Friday, February 13, 2015

Famous Speech Friday: Lupita Nyong'o on following your fear

Oscar winner Lupita Nyong'o has already made her mark as an actor, as a style icon, and as a public speaker. She has tackled even the briefest acceptance speeches thoughtfully and eloquently, which you can see in her first Famous Speech Friday entry, a short speech on black beauty. And in late 2014, she tackled a more challenging speaker role, as keynote speaker at the Massachusetts Conference for Women.

The conference is a great example of the trend in women-focused conferences, which--unlike many other conferences--seem to have no trouble fielding women speakers, nor making money with a platform full of women. In 2014, the audience at this conference exceeded 10,000 people, which gave Nyong'o an opening: "So this is what one, no, ten thousand women look like! Wow! It’s a real honor to be here today, to be asked to address all of you: women who understand how important it is to step outside your comfort zone, to better yourselves and the communities you live in." She got laughs as she acknowledged fellow speaker Hillary Clinton, whom she called "a leader among men," and gave shout-outs to her mother and her managers.

And as many speakers do, she lifted the veil on the speaker early in her speech by talking about getting ready for this day. But this detour was purposeful, setting up the topic of fear and the need to face your fears, neatly:
I was asked to speak today in the spring. It was a very busy time and I was still coming down on off of the whole award season whirlwind and I have to admit that I agreed to it only because it seemed like it was far, far away. But you know, with things that are far, far away, with time they get nearer and nearer, and as they got nearer and nearer, I got more and more afraid that I wouldn’t know what to say, and then I thought, that’s it: I’ll talk about overcoming fear in order to achieve your goals and your dreams, and I thought it was perfect, but then of course I was crippled about the fear of talking about my fear. I tried to find other people’s examples that illustrate the things I have learned about dealing with fear, but I couldn’t remember them well enough to borrow them. I thought I would hire someone to write my speech, but then they’d know everything about me including my neuroses. And then I thought I should find another subject to talk about, but then I realized I was doing that actor thing of trying to hide behind something. That’s what we do as actors: We tell the truth by pretending to be someone else. So I finally managed to qualm my fear, and put aside my actor, in order to tell you how I got to be an actor in the first place.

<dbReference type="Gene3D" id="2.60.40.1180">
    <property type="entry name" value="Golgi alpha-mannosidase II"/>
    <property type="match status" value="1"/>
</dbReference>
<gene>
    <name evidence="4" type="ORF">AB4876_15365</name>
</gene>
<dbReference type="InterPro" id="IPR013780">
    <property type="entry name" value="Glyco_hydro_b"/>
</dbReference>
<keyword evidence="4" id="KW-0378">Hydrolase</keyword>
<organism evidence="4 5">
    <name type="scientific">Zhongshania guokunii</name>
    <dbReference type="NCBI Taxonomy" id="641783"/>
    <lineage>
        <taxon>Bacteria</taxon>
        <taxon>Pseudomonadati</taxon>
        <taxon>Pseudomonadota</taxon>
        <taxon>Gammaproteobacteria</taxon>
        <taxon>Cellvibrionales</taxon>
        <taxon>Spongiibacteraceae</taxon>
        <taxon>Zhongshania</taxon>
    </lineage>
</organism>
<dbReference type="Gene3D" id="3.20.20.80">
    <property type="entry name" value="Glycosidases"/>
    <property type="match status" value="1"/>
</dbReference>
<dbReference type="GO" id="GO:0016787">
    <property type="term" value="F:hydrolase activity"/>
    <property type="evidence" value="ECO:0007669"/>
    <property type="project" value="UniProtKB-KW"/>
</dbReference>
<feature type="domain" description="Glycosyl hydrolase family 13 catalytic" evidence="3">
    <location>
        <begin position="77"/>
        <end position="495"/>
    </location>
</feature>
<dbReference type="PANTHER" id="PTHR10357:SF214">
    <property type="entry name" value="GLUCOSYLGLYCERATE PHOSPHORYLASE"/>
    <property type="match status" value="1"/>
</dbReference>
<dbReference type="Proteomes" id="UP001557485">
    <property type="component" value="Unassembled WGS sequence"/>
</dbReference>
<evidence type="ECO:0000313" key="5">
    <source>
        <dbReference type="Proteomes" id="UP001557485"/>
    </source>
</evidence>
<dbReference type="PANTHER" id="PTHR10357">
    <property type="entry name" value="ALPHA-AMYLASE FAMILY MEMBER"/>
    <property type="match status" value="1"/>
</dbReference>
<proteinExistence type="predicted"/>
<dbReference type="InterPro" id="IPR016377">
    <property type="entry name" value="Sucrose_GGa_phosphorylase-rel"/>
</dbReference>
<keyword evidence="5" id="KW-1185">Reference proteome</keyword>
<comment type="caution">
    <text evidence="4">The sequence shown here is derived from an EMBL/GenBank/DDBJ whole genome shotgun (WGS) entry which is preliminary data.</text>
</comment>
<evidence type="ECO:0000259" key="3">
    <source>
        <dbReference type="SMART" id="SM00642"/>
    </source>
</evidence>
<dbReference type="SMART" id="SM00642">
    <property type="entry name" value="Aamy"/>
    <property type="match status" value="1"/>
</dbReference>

Nyong'o's keynote grabbed many headlines and social posts, many of which highlighted the moment when she teared up describing the moment she allowed herself to acknowledge that what she really wanted to do was act. What can you learn from this famous speech?